FAST-MI programme: Decrease in early mortality in STEMI is related to changing patient profile and behavior, as well as improved organization of care: Data from 4 French nationwide surveys ov
List of Authors:
Prof. Nicolas Danchin / France
Etienne Puymirat, MD/Philippe-Gabriel Steg, MD, PhD/Khalife Khelife, MD/Pascal Gueret, MD, PhD/Didier Blanchard, MD/Jean-Pierre Cambou, MD/Jean Ferrières, MD, PhD/Tabassome Simon, MD, PhD
Background & aim
Registries have shown a decline in mortality in patients with ST-elevation myocardial infarction (STEMI), which is often attributed to increased use of reperfusion therapy. We used the data from 4 nationwide French surveys conducted 5 years apart from 1995 to 2010 to assess the association between early mortality and patient profile, initial behavior, as well as organization of medical care.
USIK 1995, USIC 2000, FAST-MI 2005 and FAST-MI 2010 all included patients with STEMI < 48 hours from symptom onset, over a one-month period of time in a large number of French cardiology centres (60 to 80% of all centres taking care of STEMI patients). In all, 6,704 patients participated (1995: 1,536; 2000: 1,841; 2005: 1,611; 2010: 1,716).
From 1995 to 2005, mean age declined from 66 ± 14 to 63 ± 15 years (P < 0.001); there was an increase in obesity (14% to 21%; P < 0.001), smoking (32% to 41%; P < 0.001) and hypertension (44% to 47%; P=0.01). History of MI (15% to 11%), peripheral artery disease (10% to 5%) and stroke (6% to 4%) decreased. Median time from onset to first call decreased from 120 to 74 minutes (P < 0.001), and use of MICU (SAMU) increased from 55% to 81.5% (P < 0.001). Reperfusion therapy use increased from 49% to 80%, with a decrease in lysis (37.5% to 15%) and an increase in primary PCI (12% to 65%). Early use of antiplatelet agents (92 to 97%), LMWH (27% to 62%), beta-blockers (65% to 81%), ACE-I (48 to 60%), statins (10% to 90%), increased and UFH decreased (96% to 45%). All complications decreased (shock: 7.4 to 4.7%, recurrent MI: 2.6% to 1.0%, VF: 4.2% to 2.7%, AF: 12.5% to 5.6%). Thirty-day mortality decreased from 13.7% to 4.5%. Mortality decreased irrespective of use and type of reperfusion therapy: no reperfusion (18.9% to 10.4%), lysis (8.2% to 2.1%), PPCI (8.7% to 3.1%). Multivariate analysis confirmed that overall management was strongly related to mortality.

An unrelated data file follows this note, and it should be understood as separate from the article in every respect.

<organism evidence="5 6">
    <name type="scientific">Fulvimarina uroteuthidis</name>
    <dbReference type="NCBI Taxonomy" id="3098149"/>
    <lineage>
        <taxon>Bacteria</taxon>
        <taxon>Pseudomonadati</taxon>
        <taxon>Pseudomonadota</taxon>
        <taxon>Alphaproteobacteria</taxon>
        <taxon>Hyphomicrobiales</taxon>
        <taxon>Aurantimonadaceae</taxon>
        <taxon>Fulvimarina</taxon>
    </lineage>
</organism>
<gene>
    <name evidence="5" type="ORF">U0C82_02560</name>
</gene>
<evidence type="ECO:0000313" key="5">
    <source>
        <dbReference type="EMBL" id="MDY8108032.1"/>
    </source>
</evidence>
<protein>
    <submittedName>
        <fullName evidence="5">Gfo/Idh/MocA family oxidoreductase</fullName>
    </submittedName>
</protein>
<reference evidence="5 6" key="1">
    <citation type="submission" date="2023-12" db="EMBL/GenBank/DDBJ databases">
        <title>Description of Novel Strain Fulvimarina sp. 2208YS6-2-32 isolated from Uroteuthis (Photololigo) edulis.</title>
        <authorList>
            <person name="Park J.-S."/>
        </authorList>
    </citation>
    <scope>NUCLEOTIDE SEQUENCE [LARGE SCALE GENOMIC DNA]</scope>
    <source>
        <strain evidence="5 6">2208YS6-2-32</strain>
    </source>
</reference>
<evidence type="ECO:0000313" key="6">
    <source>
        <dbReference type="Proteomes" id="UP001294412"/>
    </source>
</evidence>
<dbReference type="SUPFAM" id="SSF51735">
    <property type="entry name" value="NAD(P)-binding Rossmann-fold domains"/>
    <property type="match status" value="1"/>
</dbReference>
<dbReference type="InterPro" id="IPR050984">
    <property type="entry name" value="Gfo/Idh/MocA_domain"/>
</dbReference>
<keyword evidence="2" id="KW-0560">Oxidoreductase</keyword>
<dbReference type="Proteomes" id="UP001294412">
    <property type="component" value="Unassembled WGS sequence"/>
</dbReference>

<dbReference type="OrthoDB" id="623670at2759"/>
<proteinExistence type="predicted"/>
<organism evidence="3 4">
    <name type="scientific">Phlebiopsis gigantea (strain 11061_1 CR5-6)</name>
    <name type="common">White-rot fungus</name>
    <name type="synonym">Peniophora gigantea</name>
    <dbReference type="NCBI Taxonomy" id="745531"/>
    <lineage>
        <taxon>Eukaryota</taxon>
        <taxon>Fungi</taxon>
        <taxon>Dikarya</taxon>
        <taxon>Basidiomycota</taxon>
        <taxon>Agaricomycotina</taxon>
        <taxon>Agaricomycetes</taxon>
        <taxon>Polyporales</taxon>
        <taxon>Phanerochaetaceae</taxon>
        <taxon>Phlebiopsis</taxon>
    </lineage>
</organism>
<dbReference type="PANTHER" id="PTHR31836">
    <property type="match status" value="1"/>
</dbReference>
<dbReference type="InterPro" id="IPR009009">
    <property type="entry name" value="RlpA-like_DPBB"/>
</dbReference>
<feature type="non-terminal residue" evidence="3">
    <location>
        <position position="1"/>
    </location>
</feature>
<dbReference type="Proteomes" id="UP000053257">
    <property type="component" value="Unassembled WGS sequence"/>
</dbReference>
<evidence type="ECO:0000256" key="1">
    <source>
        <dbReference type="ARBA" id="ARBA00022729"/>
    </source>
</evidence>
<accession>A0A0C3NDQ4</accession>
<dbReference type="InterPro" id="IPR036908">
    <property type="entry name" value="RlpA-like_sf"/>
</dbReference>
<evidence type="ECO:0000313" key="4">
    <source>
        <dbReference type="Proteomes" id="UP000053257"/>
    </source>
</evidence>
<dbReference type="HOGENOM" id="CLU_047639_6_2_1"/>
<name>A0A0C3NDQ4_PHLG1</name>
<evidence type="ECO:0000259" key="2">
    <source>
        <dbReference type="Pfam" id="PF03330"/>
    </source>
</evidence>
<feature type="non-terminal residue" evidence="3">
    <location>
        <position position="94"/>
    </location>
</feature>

these results show that mortality in STEMI patients decreased in a spectacular way, resulting from increased use of reperfusion therapy but also from changing patients characteristics, changing behavior, and better overall organization of care.